Marcus Rashford And His Mum Help Out At FareShare Food Bank Warehouse
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Footballer Marcus Rashford visited a food bank with his mum yesterday, as part of his ongoing campaign to stop child food poverty in the UK.
It comes after MPs voted down Labour's plan to provide the most vulnerable children with free school meals during the half term holidays, and until Easter 2021.
The pair visited FareShare Greater Manchester's new food depot at New Smithfield Market, which will be named after Rashford's mum Melanie.
He tweeted the news out, announcing it will be called Melanie Maynard House.
Melanie Maynard House :dizzy:
A new depot to support the growing need for @FareShareUK in Greater Manchester.
The real superstars in this country can be found in the heart of most cities, towns and villages. To you all, THANK YOU for continuing to catch us when we fall :hearts: pic.twitter.com/HRxLUzOKA0
- Marcus Rashford MBE (@MarcusRashford) October 22, 2020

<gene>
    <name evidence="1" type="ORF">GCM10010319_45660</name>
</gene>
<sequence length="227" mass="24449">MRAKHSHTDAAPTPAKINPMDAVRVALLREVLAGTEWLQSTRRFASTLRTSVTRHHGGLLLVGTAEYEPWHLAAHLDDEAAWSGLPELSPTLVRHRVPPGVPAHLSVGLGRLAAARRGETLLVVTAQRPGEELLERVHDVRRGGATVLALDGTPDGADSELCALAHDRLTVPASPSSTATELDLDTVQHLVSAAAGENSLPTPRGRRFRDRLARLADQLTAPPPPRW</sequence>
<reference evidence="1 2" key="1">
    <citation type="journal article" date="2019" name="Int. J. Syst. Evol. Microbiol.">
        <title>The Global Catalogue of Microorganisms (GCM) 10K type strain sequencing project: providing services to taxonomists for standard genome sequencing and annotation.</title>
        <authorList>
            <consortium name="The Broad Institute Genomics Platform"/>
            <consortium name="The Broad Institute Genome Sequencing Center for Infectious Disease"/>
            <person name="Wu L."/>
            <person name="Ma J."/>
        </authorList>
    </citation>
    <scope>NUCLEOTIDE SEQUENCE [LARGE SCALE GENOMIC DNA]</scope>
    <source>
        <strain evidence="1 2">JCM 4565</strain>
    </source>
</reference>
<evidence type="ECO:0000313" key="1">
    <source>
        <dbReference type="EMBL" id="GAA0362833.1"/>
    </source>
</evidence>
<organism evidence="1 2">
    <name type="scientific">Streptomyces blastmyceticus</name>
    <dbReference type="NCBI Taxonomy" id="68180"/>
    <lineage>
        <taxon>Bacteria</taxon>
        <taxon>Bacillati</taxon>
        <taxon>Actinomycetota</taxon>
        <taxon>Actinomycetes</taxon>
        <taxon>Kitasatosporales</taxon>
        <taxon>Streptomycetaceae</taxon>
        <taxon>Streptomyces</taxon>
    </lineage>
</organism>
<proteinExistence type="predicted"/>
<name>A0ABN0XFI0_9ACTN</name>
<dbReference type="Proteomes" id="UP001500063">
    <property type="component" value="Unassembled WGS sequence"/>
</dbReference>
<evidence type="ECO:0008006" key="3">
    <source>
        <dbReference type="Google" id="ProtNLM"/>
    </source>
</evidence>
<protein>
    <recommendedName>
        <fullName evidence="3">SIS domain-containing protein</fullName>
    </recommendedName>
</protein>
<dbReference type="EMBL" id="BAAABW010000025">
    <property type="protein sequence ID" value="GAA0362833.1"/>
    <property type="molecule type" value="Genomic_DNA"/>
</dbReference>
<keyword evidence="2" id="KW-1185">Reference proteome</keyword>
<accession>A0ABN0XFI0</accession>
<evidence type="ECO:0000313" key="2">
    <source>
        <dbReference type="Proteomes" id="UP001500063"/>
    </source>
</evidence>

The 22-year-old called for people to unite to make sure no child goes hungry, after the coronavirus pandemic has meant that many low paid workers have lost their jobs.
The footballer wrote to MPs speaking about a food voucher scheme he used as a child.
He said: "I remember the sound of my mum crying herself to sleep to this day, having worked a 14-hour shift, unsure how she was going to make ends meet."
He said: "The real superstars in this country can be found in the heart of most cities, towns and villages, working tirelessly to support our most vulnerable across the UK.
"As FareShare and other food-related charities approach one of the toughest Winters on record, with demand higher than ever before, it is important that I stay connected and lend my support wherever it is needed.
"When we stumble, there will always be a community to wrap their arms around us and pick us back up. For many of us, that is FareShare or the local food bank.
"Food banks who are staffed with selfless volunteers, dedicating their lives to protecting those most vulnerable, those who, in many cases, have fallen into unforeseen circumstances due to illness, personal loss and unemployment.
"It should be noted that a lot of these volunteers have themselves suffered unemployment as a result of the pandemic, yet they still strive to help others less fortunate.
"That to me is the greatest example of what we can do, and the difference we can make, when we just work together."
Rashford has been sharing tweets from independent businesses offering food for children - many of which have been struck by the pandemic themselves - to his 3.5 million followers.